CARACAS (Reuters) - Venezuelan First Lady Cilia Flores is so well-known for helping relatives get government jobs that the arrest of two of her nephews on U.S. drug charges has spawned a joke in opposition circles: “Not all of her family can work in the legislature.”
U.S. authorities on Thursday indicted Franqui Francisco Flores de Freitas and Efrain Antonio Campo Flores on cocaine trafficking charges, an embarrassment to President Nicolas Maduro ahead of key legislative elections next month.
The news has brought renewed limelight to Flores, 62, feted by supporters as the “First Combatant” but accused by critics of creating an extensive network of relatives in Venezuela’s public administration.
Pastora Medina, who was a legislator when Flores was president of Congress, said she was not surprised to hear the first lady’s family had drawn her into controversy.
“She had her whole family working in the assembly,” said Medina, who filed complaints at various government agencies in 2008 accusing Flores of violating hiring protocols.
“Her family members hadn’t completed the required exams but they got jobs anyway: cousins, nephews, brothers.”
Reuters was unable to obtain comment from Flores this week. She declined to answer reporters’ questions while accompanying Maduro in Geneva on Thursday.
In the past, Flores has not disputed accounts of her family members working in government, although she dismissed suggestions of nepotism as an opposition campaign.
“I’m proud that they are my family and I will defend them in this National Assembly as workers,” Flores said in 2008 when asked about relatives attaining positions.
A union leader representing legislative workers in 2008 said more than 40 people working at the National Assembly were relatives of Flores. In 2013, opposition party Popular Will called on the chief prosecutor to investigate the large numbers of her family members working in the legislature.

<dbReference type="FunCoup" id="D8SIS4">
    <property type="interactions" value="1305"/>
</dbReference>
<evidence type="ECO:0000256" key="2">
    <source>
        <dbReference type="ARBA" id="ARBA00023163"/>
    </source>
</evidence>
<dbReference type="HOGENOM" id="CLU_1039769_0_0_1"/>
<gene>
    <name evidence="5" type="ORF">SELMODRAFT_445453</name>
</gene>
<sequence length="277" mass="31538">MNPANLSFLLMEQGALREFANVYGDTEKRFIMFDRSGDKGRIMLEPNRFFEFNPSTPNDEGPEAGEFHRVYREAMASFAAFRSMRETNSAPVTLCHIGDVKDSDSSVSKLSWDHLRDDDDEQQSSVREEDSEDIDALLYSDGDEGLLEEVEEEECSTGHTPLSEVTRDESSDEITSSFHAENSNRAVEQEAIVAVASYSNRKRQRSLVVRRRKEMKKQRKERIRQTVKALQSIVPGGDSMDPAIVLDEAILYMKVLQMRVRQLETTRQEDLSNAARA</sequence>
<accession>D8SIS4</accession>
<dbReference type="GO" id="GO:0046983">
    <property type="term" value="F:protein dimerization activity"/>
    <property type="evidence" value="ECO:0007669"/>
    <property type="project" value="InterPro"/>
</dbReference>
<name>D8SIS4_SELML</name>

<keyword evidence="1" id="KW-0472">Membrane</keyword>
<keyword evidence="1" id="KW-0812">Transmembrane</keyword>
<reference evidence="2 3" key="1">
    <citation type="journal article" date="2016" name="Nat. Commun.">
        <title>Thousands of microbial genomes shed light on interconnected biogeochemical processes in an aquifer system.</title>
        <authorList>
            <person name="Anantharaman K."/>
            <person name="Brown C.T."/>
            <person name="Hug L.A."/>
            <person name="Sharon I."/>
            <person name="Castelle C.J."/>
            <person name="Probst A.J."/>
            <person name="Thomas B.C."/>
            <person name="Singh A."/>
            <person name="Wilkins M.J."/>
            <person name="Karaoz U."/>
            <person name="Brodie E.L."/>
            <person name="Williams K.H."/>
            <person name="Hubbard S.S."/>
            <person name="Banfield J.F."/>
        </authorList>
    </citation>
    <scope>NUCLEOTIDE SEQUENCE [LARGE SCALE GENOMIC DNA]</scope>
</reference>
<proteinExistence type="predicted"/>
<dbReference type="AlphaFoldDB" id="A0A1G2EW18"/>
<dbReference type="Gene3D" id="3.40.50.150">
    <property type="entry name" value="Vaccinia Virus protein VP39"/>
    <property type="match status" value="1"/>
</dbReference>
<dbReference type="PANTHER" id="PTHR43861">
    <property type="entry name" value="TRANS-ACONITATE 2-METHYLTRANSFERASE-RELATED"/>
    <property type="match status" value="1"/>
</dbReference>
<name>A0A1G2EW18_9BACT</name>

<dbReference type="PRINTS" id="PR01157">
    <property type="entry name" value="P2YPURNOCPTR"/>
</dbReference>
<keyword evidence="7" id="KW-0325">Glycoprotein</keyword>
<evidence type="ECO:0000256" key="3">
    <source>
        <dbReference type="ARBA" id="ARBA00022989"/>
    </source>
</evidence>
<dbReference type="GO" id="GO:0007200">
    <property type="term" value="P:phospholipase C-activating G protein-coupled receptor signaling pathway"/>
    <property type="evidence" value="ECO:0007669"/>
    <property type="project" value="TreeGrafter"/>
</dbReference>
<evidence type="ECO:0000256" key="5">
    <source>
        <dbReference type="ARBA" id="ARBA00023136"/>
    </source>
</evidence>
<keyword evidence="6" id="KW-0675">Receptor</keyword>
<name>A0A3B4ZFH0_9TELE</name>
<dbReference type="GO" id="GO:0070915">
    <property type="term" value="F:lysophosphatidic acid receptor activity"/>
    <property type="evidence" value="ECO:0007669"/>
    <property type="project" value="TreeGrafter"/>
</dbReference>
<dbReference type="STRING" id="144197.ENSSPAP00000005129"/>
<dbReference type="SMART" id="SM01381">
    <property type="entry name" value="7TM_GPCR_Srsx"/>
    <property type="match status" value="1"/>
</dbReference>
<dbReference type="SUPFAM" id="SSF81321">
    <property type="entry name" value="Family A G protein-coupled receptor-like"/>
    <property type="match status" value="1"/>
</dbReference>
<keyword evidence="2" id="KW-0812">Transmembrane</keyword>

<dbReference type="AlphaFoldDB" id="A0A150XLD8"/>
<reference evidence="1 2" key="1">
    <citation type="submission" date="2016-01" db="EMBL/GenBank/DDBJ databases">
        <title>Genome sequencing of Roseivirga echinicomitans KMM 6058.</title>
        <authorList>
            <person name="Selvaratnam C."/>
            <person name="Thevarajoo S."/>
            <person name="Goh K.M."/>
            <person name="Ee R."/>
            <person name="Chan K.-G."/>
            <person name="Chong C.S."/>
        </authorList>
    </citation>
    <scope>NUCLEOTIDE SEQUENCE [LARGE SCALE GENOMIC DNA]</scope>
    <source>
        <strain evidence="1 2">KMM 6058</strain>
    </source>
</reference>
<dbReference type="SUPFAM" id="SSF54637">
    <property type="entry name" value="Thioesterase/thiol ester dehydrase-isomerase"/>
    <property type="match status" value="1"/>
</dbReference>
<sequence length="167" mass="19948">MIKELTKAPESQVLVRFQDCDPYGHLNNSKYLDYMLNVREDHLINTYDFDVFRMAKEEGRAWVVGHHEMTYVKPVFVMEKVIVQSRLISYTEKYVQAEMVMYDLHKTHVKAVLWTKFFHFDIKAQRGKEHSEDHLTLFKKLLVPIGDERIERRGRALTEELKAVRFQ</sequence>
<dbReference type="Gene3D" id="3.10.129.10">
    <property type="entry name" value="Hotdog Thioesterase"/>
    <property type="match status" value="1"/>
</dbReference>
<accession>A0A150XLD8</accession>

In some circles, the Assembly was nicknamed “the garden,” a play on her last name, which means “flowers” in Spanish.
The two nephews facing trial in New York were largely unknown to the Venezuelan public until their arrest this week.
More frequently discussed figures include Bladimir Flores, former head of security for the legislature who now serves as chief of the investigative police, and Carlos Malpica, the national treasurer and chief financial officer at state oil company PDVSA [PDVSA.UL], who are reported to be her brother and her nephew.
Other family members have held top posts at a state infrastructure financing agency and the national comptroller’s office, according to local media reports.
A law graduate from the private Santa Maria University in Caracas, Flores worked in the 1990s on the legal defense team of socialist leader Hugo Chavez and helped secure his release from prison after he led a failed coup.
Chavez later went on to be elected president and led the country for 14 years until his death from cancer in 2013.
Flores is admired by supporters for becoming the first female president of the national assembly, and is seen as a powerful woman in a society dominated by men.
As Chavez’s attorney general, she helped craft the legal arguments in favor of his continuing to run the country from Cuba as he battled cancer.
Recognizable for her burgundy-dyed hair and sometimes shy demeanor, Flores frequently appears in live broadcasts alongside her husband but rarely speaks with him.
She is a candidate in the Dec. 6 legislative elections, running in her home state of Cojedes where she grew up in a rural mud-floored home.
Family association has never been unusual in Venezuelan governments but became more noticeable during Chavez’s rule, when top posts went to his cousin, son-in-law and brother. The ruling party backed Chavez’s father and later his brother as candidates to govern his home state of Barinas.
Assembly chief Diosdado Cabello’s family has also drawn attention. His wife holds the post of tourism minister and his daughter in recent months launched a music career with the help of generous exposure on state media.
Like a number of high-ranking Venezuelan officials, Flores has her own weekly show on state television. Now also the butt of opposition jokes since her nephews’ arrest, the program is called “With Cilia and Her Family.”
Reporting by Brian Ellsworth; Editing by Kieran Murray and David Gregorio